Whatever else you choose to call your birds, they are certainly lucky!
     
  6. Swamp Roo

    Swamp Roo Chillin' With My Peeps

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    Apr 22, 2008
    SW FL
    I was under the impression that you(your farm) had to be gov certified to be able to call anything organic. I other words $$$. I may be way off base, hopefully someone that has really looked into it or has done it will pipe in.

    Edited to add: I agree with Chickiebaby. Locally, non factory farm raised, sounds much better to me any way. Get some large photos of your birds outside doing happy chicken things to hang in your sales booth.

    Swamp
     
    Last edited: Sep 14, 2008
  7. max13077

    max13077 Chillin' With My Peeps

    Being organic is like “going green.” While it’s a nice thought, it’s nearly impossible to truly carry out 100%. I’m of course not saying people shouldn’t try. Every little bit helps. Anything you do, no matter how bad is by far better than store bought.

    However there is no way you could do it unless you controlled all facets of production. I think the feed would be the most costly. Even if you offer a feed that is supposedly 100% organic, how do you know? To guarantee it, you would have to produce your own feed. That expense in itself would be so enormous that it would negate any rational reasoning for trying to raise them in the first place. You’re chicken would end up costing you so much money that if you tried to sell it, nobody would buy it cause it would be 50 dollars a pound. Now if you were to cut corners and not be “truly” green or organic, it might be possible. However producing a 100% sincerely organic bird, in a reasonable amount of time IMHO just isn‘t realistic for most people on here.
     
  8. francisfarms

    francisfarms Out Of The Brooder

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    Sep 13, 2008
    ok thanks everybody, was kinda thinking they were in the free range arena. I wish I could let them out of their pen, but because I have a kennel with about 12 labs and two dachsies. I bought a bunch of new birds yesterday so I have a big variety. I mostly have rir and americanas. I am more of a waterfowl type raiser than chickens. I have 10 mallard ducklings coming on Tuesday, a bunch of goldens and khaki campbells. Looking to get some keets next week and some couternix (SP). I work Boeing here in WA. I have a large asian market that are begging for birds and eggs. I am also looking at rabbit too.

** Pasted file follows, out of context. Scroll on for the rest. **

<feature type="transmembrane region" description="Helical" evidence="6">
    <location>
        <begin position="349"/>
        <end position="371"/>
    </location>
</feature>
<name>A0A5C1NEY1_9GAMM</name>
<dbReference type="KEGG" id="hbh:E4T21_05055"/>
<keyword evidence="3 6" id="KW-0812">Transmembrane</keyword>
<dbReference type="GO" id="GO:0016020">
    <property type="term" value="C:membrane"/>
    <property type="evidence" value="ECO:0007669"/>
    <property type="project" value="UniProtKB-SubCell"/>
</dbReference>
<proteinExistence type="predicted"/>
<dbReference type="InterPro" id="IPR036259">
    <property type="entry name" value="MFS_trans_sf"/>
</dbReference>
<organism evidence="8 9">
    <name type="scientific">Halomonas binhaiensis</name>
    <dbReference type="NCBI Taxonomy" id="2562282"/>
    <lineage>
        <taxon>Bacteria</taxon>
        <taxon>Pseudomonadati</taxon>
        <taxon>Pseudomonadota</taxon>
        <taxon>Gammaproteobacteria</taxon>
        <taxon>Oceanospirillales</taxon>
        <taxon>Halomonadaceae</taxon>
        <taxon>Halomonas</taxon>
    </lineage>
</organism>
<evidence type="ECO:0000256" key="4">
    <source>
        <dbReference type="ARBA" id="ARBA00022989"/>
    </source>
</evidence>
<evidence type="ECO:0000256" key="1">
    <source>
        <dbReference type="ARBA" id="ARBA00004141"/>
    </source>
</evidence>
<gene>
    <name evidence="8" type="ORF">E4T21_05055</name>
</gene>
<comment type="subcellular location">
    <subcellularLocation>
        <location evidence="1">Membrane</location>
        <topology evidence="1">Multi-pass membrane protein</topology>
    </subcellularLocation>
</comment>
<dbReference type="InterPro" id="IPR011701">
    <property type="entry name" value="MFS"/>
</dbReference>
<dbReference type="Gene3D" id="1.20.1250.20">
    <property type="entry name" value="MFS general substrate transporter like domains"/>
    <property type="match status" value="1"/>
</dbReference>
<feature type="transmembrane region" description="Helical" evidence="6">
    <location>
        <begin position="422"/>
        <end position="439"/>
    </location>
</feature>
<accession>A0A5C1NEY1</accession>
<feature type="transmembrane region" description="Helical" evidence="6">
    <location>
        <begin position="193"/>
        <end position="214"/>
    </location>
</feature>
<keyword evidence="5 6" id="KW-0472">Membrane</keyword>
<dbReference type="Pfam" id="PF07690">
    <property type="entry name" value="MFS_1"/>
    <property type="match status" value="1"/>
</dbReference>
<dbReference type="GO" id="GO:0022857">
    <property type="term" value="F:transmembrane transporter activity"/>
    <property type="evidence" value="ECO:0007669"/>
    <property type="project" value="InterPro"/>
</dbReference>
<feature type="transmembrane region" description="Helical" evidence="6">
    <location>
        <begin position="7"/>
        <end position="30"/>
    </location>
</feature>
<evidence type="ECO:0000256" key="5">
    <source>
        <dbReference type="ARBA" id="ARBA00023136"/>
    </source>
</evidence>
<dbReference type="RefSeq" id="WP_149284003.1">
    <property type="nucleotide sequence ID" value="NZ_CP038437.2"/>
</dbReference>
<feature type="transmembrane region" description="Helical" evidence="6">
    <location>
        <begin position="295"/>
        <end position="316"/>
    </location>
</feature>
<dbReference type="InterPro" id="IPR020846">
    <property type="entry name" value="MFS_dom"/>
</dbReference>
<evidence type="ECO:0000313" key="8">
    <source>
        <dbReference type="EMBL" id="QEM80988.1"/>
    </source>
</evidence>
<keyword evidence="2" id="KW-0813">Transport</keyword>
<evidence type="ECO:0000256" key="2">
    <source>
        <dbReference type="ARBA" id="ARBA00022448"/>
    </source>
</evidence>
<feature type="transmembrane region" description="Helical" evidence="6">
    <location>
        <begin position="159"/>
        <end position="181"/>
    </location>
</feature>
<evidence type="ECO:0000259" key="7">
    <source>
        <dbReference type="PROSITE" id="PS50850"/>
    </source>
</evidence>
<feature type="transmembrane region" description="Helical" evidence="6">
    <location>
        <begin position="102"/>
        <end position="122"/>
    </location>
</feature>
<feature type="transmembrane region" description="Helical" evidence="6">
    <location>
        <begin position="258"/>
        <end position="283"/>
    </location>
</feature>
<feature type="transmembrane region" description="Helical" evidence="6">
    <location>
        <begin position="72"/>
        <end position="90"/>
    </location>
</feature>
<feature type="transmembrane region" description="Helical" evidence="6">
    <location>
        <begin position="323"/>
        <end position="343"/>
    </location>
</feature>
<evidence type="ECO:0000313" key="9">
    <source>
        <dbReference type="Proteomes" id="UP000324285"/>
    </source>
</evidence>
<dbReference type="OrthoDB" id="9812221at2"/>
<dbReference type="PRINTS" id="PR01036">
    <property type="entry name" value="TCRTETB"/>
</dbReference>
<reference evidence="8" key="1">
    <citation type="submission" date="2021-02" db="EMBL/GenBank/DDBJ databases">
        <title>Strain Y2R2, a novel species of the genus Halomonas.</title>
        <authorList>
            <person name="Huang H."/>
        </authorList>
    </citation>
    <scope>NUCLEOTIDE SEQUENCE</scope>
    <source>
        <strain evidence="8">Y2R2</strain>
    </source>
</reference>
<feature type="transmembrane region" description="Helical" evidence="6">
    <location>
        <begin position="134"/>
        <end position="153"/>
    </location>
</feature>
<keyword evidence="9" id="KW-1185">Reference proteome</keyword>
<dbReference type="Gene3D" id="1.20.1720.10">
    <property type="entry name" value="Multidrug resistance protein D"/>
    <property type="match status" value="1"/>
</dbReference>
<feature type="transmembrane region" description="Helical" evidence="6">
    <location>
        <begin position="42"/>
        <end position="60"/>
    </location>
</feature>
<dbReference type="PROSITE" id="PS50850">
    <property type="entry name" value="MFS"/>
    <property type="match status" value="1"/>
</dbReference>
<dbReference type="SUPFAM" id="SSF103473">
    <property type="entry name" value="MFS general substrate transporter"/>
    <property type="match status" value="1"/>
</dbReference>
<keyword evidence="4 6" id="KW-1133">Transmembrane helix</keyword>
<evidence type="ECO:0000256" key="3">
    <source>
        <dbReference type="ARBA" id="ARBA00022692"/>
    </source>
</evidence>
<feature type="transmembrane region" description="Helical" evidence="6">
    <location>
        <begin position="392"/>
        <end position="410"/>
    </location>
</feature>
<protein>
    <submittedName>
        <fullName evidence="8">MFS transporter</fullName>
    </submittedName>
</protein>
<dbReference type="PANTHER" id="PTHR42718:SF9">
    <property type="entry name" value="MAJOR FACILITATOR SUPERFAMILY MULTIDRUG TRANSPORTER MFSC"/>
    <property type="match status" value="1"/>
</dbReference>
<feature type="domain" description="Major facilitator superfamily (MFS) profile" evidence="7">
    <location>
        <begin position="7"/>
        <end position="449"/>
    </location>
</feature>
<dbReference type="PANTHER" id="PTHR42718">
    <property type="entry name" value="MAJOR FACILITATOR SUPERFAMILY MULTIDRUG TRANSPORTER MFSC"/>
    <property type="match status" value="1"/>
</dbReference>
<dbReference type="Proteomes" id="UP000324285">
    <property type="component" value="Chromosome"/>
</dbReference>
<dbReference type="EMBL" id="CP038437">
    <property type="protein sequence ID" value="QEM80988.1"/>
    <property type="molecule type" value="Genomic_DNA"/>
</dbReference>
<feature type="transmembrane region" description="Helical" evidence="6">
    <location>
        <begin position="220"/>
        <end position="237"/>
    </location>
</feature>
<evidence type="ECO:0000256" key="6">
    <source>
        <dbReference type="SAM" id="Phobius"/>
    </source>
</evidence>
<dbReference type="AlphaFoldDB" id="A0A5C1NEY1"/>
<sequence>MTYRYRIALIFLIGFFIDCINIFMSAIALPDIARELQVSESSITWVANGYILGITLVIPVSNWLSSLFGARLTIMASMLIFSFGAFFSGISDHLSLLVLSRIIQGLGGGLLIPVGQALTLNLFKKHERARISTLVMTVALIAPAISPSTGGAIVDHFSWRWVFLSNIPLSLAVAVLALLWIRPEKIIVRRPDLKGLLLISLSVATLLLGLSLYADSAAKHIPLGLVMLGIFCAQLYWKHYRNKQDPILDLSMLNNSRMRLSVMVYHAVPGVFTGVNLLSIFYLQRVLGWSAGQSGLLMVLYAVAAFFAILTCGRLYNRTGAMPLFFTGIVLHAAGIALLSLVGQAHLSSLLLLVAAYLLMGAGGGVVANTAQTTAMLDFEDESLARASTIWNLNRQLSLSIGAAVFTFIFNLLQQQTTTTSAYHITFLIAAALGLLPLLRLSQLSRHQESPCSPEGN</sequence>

9. greyfields

    greyfields Overrun With Chickens

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    You cannot use the marketing term organic because of the following:

    1) Your meat birds must be given certified organic feed. Kitchen scraps do not qualify. They must be given only organic feed from the 1st day of life onward.

    2) They must have access to outdoors and sunshine. The ground they are on must be ceritifed organic pasture as well. Some things, like pressure treated timbers, are not allowed on certified organic pastures.

    So for your situation, you are best using the terms "pastured" and "natural". Getting organic certification is not costly, nor is it difficult. It just means a lot of recrod keeping and therefore added costs, especially in feed. So for animals which you provide 100% of their feed (single stomached creatures) like pigs and chickens, the hit to your feed bill will be 50-100%.

    For ruminants, on certified organic pasture, where you can grass feed and grass finish, it is possible to do without a huge financial impact. Geese, sheep, cows, ducks, etc are more practical... except, in our climate in western washington, parasites are going to be a problem for any organic operation.
     
  10. Swamp Roo

    Swamp Roo Chillin' With My Peeps

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    Thank you for the clarification Grayfeilds. I think I read in one of your posts that organic can still be battery caged, and that "free range" means that they have access to the outdoors for one hour a day (whether the chickens actually choose to go outside away from food and water or not). Is that correct? Thanks.

    Swamp